Nokia CEO Stephen Elop famously opined that there would have been less "opportunity for differentiation" had Nokia developed Android handsets. So it went with Microsoft -- and the two negotiated exclusivity provisions and other agreements. For example, Nokia Maps replaces Bing on the new Lumia 920. And Windows is the only software being used on high-end Nokia smartphones.
As part of the overall deal Microsoft is also giving Nokia billions of dollars in payments and support. What probably would have been better for the Espoo, Finland-based company is a deal that gave it the flexibility to develop Windows and Android devices, much like Nokia's Asian competitors Samsung and HTC.
To date Nokia has sold roughly 7 million Lumia units, with 4 million of those sold in Q2. Accordingly there is some positive momentum. But it's far from clear how Nokia handsets will fare in Q4 2012 with the iPhone 5 and very popular Samsung Galaxy 3 and Galaxy Note 2 competing for consumer attention.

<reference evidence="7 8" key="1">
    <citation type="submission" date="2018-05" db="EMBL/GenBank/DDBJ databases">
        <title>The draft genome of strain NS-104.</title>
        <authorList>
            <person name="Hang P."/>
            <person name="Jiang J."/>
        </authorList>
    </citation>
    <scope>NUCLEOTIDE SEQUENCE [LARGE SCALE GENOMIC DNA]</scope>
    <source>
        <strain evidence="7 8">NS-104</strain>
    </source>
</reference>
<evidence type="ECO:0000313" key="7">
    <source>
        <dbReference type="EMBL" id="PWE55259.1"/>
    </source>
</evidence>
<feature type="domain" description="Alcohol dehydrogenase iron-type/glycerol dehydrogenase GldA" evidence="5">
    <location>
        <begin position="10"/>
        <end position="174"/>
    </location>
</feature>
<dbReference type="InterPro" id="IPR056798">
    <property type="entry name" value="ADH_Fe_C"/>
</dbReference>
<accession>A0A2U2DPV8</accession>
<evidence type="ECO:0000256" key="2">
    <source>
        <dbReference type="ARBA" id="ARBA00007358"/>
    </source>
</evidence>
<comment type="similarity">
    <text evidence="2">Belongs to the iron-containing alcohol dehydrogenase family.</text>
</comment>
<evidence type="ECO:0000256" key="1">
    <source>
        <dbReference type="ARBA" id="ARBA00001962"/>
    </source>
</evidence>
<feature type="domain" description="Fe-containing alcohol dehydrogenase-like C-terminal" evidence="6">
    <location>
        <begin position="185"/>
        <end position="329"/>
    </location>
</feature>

Though impossible to estimate with any certainty, my speculation is that had Nokia produced its current hardware but with an Android OS version it would be looking at millions more units sold (perhaps 2X - 4X). My view is that the drag on Nokia handset sales is Windows rather than the hardware. This is especially true in the US market where Lumia sales are below 1 million units.
Indeed, comScore (see chart) continues to report declining Microsoft market share in the US. It's now below 4 percent. Windows Phone 8 is supposed to change that but there's nothing to indicate that the new devices will see an explosion of consumer interest.
It's not entirely clear why Nokia didn't reserve itself the option to produce an Android handset. Perhaps there's an unannounced "escape clause" that allows Nokia to explore alternative operating systems if the existing Lumia line fails to deliver enough sales for a long enough period of time.